BELL COUNTY - Central Texas is under it's first burn ban of the year, it went into effect at sunrise.
But, the order extends past burning outside, it also includes certain types of fireworks.
"It's those that go somewhere else other than their own property, have the potential to set something on fire," said Bell County Judge Jon H. Burrows.
That means, no setting off "Skyrockets with sticks" or "Missiles with fins."
"Before the Fourth of July season, I'll go to each firework distributor and make sure that they don't have sticks and fins," said Bell County Fire Marshal Steven Casey.
This all comes after Bell County Commissioners voted Monday that the fire danger is now enhanced by the extremely dry conditions.
"We use an index that the Texas Forest Service used to determine whether or not we are in drought conditions, and we are in drought conditions," said Judge Burrows.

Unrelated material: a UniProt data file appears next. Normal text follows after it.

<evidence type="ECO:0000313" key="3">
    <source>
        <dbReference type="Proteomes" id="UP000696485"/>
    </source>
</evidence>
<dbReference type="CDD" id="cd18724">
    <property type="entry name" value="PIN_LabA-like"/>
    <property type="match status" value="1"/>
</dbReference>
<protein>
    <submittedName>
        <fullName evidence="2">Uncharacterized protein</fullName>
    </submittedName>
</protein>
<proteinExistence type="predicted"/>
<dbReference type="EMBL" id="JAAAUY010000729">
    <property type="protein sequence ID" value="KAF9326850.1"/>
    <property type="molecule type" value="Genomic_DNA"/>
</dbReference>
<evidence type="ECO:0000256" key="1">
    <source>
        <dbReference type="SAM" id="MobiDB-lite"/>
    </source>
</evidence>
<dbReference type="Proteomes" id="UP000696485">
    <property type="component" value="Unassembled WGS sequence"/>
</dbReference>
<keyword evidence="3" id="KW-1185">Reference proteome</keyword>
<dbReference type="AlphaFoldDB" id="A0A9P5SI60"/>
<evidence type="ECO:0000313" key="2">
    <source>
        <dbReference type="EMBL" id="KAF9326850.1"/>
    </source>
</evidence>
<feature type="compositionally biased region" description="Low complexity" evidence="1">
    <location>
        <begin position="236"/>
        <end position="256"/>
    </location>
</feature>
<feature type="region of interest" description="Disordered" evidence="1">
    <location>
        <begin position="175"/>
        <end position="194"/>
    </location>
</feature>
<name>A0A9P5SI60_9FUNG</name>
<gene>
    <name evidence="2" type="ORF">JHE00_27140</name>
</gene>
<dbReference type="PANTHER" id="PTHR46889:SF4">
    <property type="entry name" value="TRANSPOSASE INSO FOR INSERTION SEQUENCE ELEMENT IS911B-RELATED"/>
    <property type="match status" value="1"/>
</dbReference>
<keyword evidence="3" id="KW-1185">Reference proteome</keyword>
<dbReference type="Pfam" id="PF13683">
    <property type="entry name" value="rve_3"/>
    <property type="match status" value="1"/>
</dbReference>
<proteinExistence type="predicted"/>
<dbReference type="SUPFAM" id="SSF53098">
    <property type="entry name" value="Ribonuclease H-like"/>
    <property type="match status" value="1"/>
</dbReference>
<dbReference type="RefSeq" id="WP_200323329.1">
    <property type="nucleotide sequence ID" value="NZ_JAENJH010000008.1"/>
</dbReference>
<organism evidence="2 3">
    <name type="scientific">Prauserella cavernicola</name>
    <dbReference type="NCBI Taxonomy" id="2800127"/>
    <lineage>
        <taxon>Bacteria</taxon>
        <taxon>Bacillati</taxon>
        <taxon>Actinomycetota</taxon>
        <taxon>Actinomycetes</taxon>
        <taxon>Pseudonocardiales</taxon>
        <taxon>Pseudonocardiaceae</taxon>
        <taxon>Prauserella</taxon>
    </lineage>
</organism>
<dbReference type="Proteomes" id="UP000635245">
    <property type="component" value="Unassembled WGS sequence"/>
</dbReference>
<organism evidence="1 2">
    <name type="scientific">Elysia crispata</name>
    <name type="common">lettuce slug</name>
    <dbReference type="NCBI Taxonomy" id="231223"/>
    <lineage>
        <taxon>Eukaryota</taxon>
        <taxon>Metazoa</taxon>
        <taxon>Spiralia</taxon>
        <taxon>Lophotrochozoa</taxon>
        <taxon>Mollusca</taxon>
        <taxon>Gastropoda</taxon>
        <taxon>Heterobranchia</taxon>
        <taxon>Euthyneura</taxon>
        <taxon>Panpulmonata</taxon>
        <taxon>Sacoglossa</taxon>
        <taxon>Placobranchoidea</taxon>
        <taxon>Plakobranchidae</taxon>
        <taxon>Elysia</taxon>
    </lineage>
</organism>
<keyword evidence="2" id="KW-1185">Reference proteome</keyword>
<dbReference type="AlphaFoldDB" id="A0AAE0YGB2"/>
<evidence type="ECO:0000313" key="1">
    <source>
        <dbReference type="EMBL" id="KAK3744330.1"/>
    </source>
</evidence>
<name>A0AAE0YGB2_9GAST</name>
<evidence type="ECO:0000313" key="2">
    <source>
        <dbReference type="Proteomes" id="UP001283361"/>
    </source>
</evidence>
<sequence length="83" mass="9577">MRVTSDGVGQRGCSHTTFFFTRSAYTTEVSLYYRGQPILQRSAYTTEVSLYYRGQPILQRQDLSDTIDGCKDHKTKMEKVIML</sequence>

The forest service's drought index has most of Bell County in the 500 to 600 range with a 471 average.
"The spring has been really dry and due to the hot dry conditions and we haven't had rain in a while," said Casey.
This weekend, we might get lucky, there's a 40 to 50% chance of rain.
"If we receive several days of rain 3 or 4 inches in all throughout the county, it can't just be one part, then there's a chance that the commissioners can decide to pull that burn ban, but that's probably not going to happen," said Casey.
If you're caught burning outside, it's a class C misdemeanor that includes a fine of up to $500.
"Our goal is not to fine people, our goal is to protect people and so if that's an incentive to not violate the law then that's an incentive. Our real goal is to make people use common sense," said Judge Burrows.
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